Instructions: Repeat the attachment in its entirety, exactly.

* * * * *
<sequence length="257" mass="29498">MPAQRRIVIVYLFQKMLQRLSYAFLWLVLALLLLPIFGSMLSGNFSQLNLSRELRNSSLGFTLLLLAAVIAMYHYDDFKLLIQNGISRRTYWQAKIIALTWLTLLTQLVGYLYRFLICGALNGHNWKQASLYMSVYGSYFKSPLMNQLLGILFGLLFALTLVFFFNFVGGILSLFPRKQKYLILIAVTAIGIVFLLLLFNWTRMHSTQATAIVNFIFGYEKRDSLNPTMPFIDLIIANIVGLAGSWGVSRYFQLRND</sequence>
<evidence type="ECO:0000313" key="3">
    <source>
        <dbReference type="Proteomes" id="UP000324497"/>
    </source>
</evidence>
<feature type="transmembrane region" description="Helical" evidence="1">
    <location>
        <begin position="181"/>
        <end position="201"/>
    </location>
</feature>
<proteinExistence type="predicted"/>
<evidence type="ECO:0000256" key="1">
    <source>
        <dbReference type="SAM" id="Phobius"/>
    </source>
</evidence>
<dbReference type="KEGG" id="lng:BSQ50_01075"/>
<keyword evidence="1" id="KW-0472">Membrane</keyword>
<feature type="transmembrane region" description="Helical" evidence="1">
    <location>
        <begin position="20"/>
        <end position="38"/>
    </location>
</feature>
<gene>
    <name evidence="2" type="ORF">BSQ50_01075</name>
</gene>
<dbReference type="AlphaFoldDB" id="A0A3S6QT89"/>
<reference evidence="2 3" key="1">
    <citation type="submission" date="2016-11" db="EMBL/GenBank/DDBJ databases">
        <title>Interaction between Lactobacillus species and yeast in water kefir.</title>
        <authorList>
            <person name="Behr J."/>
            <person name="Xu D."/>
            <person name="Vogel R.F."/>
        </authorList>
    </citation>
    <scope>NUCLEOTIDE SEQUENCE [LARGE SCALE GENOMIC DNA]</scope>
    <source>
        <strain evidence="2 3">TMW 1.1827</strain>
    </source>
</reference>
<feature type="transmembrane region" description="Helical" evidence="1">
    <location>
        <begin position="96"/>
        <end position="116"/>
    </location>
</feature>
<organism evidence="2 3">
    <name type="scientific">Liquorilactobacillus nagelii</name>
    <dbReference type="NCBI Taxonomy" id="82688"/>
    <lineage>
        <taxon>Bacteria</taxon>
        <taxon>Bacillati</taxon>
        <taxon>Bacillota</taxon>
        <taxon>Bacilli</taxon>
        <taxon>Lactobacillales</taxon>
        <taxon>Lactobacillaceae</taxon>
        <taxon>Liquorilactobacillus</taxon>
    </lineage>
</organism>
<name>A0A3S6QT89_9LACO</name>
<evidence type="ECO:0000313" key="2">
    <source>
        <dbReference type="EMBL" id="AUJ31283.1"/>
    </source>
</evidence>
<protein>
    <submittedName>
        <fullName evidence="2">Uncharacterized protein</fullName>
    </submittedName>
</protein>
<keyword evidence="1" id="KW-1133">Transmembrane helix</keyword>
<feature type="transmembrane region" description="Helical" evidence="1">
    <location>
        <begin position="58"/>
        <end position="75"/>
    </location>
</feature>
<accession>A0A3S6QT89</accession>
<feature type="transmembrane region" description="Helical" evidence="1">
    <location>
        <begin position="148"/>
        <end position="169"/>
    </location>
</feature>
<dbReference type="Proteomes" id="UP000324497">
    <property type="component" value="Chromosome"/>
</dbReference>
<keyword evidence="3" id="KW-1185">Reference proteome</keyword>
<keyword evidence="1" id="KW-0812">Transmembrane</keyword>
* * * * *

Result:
<sequence length="257" mass="29498">MPAQRRIVIVYLFQKMLQRLSYAFLWLVLALLLLPIFGSMLSGNFSQLNLSRELRNSSLGFTLLLLAAVIAMYHYDDFKLLIQNGISRRTYWQAKIIALTWLTLLTQLVGYLYRFLICGALNGHNWKQASLYMSVYGSYFKSPLMNQLLGILFGLLFALTLVFFFNFVGGILSLFPRKQKYLILIAVTAIGIVFLLLLFNWTRMHSTQATAIVNFIFGYEKRDSLNPTMPFIDLIIANIVGLAGSWGVSRYFQLRND</sequence>
<evidence type="ECO:0000313" key="3">
    <source>
        <dbReference type="Proteomes" id="UP000324497"/>
    </source>
</evidence>
<feature type="transmembrane region" description="Helical" evidence="1">
    <location>
        <begin position="181"/>
        <end position="201"/>
    </location>
</feature>
<proteinExistence type="predicted"/>
<evidence type="ECO:0000256" key="1">
    <source>
        <dbReference type="SAM" id="Phobius"/>
    </source>
</evidence>
<dbReference type="KEGG" id="lng:BSQ50_01075"/>
<keyword evidence="1" id="KW-0472">Membrane</keyword>
<feature type="transmembrane region" description="Helical" evidence="1">
    <location>
        <begin position="20"/>
        <end position="38"/>
    </location>
</feature>
<gene>
    <name evidence="2" type="ORF">BSQ50_01075</name>
</gene>
<dbReference type="AlphaFoldDB" id="A0A3S6QT89"/>
<reference evidence="2 3" key="1">
    <citation type="submission" date="2016-11" db="EMBL/GenBank/DDBJ databases">
        <title>Interaction between Lactobacillus species and yeast in water kefir.</title>
        <authorList>
            <person name="Behr J."/>
            <person name="Xu D."/>
            <person name="Vogel R.F."/>
        </authorList>
    </citation>
    <scope>NUCLEOTIDE SEQUENCE [LARGE SCALE GENOMIC DNA]</scope>
    <source>
        <strain evidence="2 3">TMW 1.1827</strain>
    </source>
</reference>
<feature type="transmembrane region" description="Helical" evidence="1">
    <location>
        <begin position="96"/>
        <end position="116"/>
    </location>
</feature>
<organism evidence="2 3">
    <name type="scientific">Liquorilactobacillus nagelii</name>
    <dbReference type="NCBI Taxonomy" id="82688"/>
    <lineage>
        <taxon>Bacteria</taxon>
        <taxon>Bacillati</taxon>
        <taxon>Bacillota</taxon>
        <taxon>Bacilli</taxon>
        <taxon>Lactobacillales</taxon>
        <taxon>Lactobacillaceae</taxon>
        <taxon>Liquorilactobacillus</taxon>
    </lineage>
</organism>
<name>A0A3S6QT89_9LACO</name>
<evidence type="ECO:0000313" key="2">
    <source>
        <dbReference type="EMBL" id="AUJ31283.1"/>
    </source>
</evidence>
<protein>
    <submittedName>
        <fullName evidence="2">Uncharacterized protein</fullName>
    </submittedName>
</protein>
<keyword evidence="1" id="KW-1133">Transmembrane helix</keyword>
<feature type="transmembrane region" description="Helical" evidence="1">
    <location>
        <begin position="58"/>
        <end position="75"/>
    </location>
</feature>
<accession>A0A3S6QT89</accession>
<feature type="transmembrane region" description="Helical" evidence="1">
    <location>
        <begin position="148"/>
        <end position="169"/>
    </location>
</feature>
<dbReference type="Proteomes" id="UP000324497">
    <property type="component" value="Chromosome"/>
</dbReference>
<keyword evidence="3" id="KW-1185">Reference proteome</keyword>
<keyword evidence="1" id="KW-0812">Transmembrane</keyword>